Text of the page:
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Main Goal and Overview

The main goal of the following cookbook is to ensure that a speech corpus is usable in the sense that a prospective user may exploit the data of the corpus for his/her purposes without having to fight with technical problems. Most of these problems arise from one of the following basic `flaws' of the corpus:

This list seems to be short but beware: the simple term `inconsistent documentation' covers a wide range of possible errors.

The aim of the following step-by-step instructions is to detect such `flaws' in a corpus. The validation procedure results in a validation report. This validation report summarizes the findings, both positive and negative with respect to the specifications. For the producer it is a proof that the work has been done properly, for the client it is an (independent) judgment on the technical quality of the corpus.

Since we cannot forsee all possible errors in all possible speech corpora once and for all time, the motivation of the user of this cookbook should be to find all errors that might hinder the successful usage of the speech corpus. Therefore we do not recommend following the instructions to the letter but rather seeing them as analogies that have to be adapted for the special needs of the actual corpus at hand.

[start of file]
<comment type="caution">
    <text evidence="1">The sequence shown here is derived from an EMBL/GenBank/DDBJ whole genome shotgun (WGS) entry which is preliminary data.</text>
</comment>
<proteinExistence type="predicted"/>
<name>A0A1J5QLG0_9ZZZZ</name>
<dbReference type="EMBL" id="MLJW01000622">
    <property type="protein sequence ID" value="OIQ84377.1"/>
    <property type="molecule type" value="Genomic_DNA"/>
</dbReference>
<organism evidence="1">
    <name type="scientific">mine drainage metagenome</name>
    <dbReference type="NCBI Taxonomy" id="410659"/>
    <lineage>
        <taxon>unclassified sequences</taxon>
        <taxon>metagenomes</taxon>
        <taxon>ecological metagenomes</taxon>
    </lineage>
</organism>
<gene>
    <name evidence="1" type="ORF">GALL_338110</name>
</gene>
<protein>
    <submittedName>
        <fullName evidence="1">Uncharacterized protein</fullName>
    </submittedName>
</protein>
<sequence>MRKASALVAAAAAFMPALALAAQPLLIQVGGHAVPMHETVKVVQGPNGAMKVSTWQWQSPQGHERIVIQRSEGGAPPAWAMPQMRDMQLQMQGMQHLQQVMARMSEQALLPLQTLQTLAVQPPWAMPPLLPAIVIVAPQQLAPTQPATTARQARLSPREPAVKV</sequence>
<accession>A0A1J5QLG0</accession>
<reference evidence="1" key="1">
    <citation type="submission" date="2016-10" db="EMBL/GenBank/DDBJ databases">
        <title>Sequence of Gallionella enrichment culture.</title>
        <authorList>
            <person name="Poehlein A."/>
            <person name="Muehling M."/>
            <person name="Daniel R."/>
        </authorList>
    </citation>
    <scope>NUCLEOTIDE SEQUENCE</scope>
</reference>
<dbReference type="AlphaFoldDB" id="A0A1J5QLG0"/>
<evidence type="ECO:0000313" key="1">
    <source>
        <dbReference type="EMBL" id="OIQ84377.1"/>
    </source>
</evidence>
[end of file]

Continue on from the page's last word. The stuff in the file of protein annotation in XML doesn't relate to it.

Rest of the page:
The remaining document is organized as follows (see fig. 2.1):

The first Chapter 3 `Reference and Check List' describes how to define the reference against which the validation has to be performed. Since you cannot validate without such a reference, this has to be done first. We give hints on how to define the list of check items and how to set up a `validation contract' with the producer / client.

Chapter 4 `Documentation' provides some help on how to tackle the problem of possible flaws in the documentation of the corpus. Since this is neither a problem of man power nor programming skills, we will simply give you some hints on how to `see' the documentation with the eyes of a prospective user. This part is traditionally the hardest to perform in in-house validations because it requires `forgetting' everything that has been done during the production of the corpus.

Chapter 5 `Automatic Validation' covers all checks that might be performed automatically on the complete corpus. Since these checks require only programming skills and machine power, they can typically performed by one person or a very small group.

Chapter 6 `Manual Validation' deals with checks that cannot be performed automatically and will therefore most likely be applied only to a selected subset of the corpus. This chapter gives some hints about the selection techniques and describes some basic techniques for manual checking. Typically you will reserve more man power for this part of the process.

The tasks described in chapter 5 and 6 can be carried out in parallel.

Finally, in chapter 7 `Validation Report' we gives a rough structure of what should be contained in the final report.

Note that the result of a validation is not necessarily a perfect corpus. However, a speech corpus with well documented deviations from the specifications is more valuable than a corpus without a validation.

Figure 2.1: Typical task flow in corpus validation

next up previous contents
Next: Reference and Check List Up: The Validation of Speech Previous: Disclaimer   Contents
Angela Baumann 2004-06-03